For a while, it seemed like Amar'e Stoudemire would never be back. Sure, he was playing, but he wasn't back. In the summer of 2010, Stoudemire signed a max contract with the Knicks as the potential savior of a franchise, and for about half a season, he looked like a feature star worthy of the hype. In January of 2013, many worried whether his return could screw up the on-court chemistry of the team that was near the top of the Eastern Conference without him.
For a while he did, but something appears to have clicked: the team is on a three-game winning streak, with Stoudemire playing the best he's played in a while. The difference? The return of somebody else on the court.
When Raymond Felton was traded away from the Knicks as part of the Carmelo Anthony trade, New York fans were excited to get Melo, but somewhat disappointed to get rid of a team that, for the first time in a few years, had been cohesive. A big part of that was the pick-and-roll combo of Felton and Stoudemire: for 54 games, Felton played the best ball of his career, averaging 17.1 points and nine assists, both career highs. And Stoudemire was a monster, reeling off one streak where he scored 30 or more in nine consecutive games. Both players seemed to have found a stride: Stoudemire as the feature player , and Felton playing for the first time on a contender with a partner in crime who matched his style, a 1-2 punch that echoed their uniform numbers.
Then came the trade, and after it, both players suffered: Stoudemire never really meshed with Anthony, and had eight games where he scored 20 points or less in the team's final 28 games after only doing that nine times in the 54 he played alongside Felton. Felton seemed lost in Denver and Portland, and when Stoudemire was healthy for the Knicks, he was a changed player, seemingly deferential and out of rhythm.
This year, Felton was back in New York, but he wouldn't get to play with Stoudemire. The big man was hurt, out with knee issues, and wouldn't play until New Year's Day. And just when he got back, Felton was hurt, dealing with an injured pinkie on his shooting hand, missing three weeks after the team's Christmas Day game against the Lakers.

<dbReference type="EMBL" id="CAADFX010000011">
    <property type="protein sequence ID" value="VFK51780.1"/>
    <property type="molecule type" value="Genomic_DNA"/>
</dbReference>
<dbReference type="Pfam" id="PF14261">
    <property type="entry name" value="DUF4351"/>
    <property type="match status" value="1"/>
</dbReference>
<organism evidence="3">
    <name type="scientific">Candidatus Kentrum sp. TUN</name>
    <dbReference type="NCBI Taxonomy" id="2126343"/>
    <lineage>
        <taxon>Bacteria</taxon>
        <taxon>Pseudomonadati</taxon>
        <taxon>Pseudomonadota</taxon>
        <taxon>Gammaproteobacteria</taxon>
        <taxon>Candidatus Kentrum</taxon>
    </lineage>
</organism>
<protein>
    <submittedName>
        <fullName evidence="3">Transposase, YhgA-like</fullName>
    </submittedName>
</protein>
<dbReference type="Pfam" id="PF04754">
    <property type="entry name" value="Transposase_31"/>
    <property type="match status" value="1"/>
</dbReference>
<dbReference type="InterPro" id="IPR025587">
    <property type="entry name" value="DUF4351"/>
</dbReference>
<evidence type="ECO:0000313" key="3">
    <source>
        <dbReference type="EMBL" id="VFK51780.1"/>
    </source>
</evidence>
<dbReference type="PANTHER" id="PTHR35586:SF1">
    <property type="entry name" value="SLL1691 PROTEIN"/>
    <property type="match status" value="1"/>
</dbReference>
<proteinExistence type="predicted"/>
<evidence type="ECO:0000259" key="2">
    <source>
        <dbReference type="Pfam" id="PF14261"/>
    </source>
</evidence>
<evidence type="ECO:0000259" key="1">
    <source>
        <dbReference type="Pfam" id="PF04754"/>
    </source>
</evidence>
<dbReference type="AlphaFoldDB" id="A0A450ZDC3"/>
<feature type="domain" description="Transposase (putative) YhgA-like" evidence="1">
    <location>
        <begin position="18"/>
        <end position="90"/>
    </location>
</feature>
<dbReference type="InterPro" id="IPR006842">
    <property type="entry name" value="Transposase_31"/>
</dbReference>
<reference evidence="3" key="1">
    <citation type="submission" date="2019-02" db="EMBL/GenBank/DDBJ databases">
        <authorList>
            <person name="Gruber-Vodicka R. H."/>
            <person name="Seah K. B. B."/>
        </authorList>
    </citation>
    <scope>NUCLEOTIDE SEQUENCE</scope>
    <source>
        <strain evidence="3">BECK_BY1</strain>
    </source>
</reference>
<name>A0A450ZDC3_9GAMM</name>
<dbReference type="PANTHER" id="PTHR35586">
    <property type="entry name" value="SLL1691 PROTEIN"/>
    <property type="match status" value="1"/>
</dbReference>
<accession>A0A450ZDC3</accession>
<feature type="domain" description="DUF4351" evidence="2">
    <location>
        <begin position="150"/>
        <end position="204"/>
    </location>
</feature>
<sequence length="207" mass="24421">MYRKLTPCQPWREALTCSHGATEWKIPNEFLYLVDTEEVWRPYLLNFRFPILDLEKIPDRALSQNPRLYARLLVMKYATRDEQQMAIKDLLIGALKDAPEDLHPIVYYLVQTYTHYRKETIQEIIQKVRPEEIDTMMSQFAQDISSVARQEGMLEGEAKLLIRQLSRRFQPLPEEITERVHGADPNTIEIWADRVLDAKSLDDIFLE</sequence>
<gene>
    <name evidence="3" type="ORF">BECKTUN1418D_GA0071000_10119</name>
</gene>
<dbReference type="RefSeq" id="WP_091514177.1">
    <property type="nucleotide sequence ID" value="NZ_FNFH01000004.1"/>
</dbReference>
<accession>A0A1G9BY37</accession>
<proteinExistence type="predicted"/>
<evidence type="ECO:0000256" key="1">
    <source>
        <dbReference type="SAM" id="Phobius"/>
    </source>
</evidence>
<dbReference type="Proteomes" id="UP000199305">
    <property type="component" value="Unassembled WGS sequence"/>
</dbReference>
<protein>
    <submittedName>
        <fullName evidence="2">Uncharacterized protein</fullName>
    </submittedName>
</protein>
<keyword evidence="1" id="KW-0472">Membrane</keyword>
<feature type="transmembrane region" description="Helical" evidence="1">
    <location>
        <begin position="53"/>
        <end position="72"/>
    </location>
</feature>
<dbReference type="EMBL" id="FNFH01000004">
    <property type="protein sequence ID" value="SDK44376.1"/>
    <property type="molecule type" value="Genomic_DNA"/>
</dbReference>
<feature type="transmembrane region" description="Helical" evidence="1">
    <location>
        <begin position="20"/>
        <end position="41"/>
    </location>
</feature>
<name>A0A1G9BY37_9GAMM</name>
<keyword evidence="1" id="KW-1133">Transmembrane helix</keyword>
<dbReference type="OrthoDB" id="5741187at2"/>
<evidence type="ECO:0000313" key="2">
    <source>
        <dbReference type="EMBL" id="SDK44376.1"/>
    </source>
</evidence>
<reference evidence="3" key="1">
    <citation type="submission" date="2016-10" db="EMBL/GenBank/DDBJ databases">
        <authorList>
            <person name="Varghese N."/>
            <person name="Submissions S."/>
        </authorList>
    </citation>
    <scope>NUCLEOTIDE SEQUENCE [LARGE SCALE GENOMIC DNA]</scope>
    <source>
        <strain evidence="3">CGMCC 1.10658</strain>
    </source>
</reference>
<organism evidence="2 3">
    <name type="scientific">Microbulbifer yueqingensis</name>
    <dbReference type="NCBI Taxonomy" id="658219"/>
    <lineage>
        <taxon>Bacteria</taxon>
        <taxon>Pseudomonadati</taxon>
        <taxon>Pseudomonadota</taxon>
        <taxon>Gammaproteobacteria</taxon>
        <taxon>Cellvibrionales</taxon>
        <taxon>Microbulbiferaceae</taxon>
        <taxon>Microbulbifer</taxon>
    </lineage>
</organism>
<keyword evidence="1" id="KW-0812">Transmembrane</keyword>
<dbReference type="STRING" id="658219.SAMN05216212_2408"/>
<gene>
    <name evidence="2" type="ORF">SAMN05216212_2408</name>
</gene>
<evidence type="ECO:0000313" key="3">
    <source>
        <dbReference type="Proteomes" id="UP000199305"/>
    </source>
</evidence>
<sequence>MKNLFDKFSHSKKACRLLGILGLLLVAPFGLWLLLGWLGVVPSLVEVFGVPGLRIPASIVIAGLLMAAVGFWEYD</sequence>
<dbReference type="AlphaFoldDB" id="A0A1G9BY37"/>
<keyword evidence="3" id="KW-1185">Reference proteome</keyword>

And when Stoudemire returned, he didn't seem himself. He wasn't explosive, and when he was getting himself into positions to score, but more often than not, he wasn't sticking his finishes. Minutes were a factor, but Stoudemire averaged just 11.3 points before Felton's return.
In the four games since Felton has been able to play, Stoudemire is averaging 17.3 per game and hitting two-thirds of his shot attempts. Those four games include a 20-pount outing against Philadelphia, his first of the year and a 7-for-7 performance against Orlando.
Some of the uptick in his numbers are due to an increase in minutes, but the improvement is notable even when using tempo-free stats: this year, when Felton hasn't been on the court, Stoudemire has shot 58.3 percent from the field and been assisted on 59.2 percent of his looks. With Felton on the court, those numbers each skyrocket, with Stoudemire hitting 72.2 percent of his shots and has been assisted on 69.2 percent of his shots.
Felton has a knack for finding Stoudemire near the basket, and right now, that's what he needs. It's still not clear whether Stoudemire will ever be a force again facing up or playing with his back to the basket, but if Felton feeds him close to the rim, he's still a capable scorer.
But the thing that's encouraging isn't just that Stoudemire has found the ability to get points: it's that he's done it without slowing down Carmelo Anthony. Anthony's numbers are also better with Felton and Stoudemire on the court - a 55.4 eFG% - than they are when he was just on the court with Stoudemire before his return - just a 43.0 eFG%.
I'd imagine some of all this is small sample size and a string of games against middling-or-worse teams. Stoudemire needs a point guard to thrive, and it seems Felton gets a kick out of playing with the big man. The Knicks have tried for two and a half years to combine Anthony and Stoudemire, and all they have to show for it is a 1-8 record in the playoffs. Perhaps Felton - in addition to boosted defense and a few other fresh faces - is the key to putting both together they've been looking for.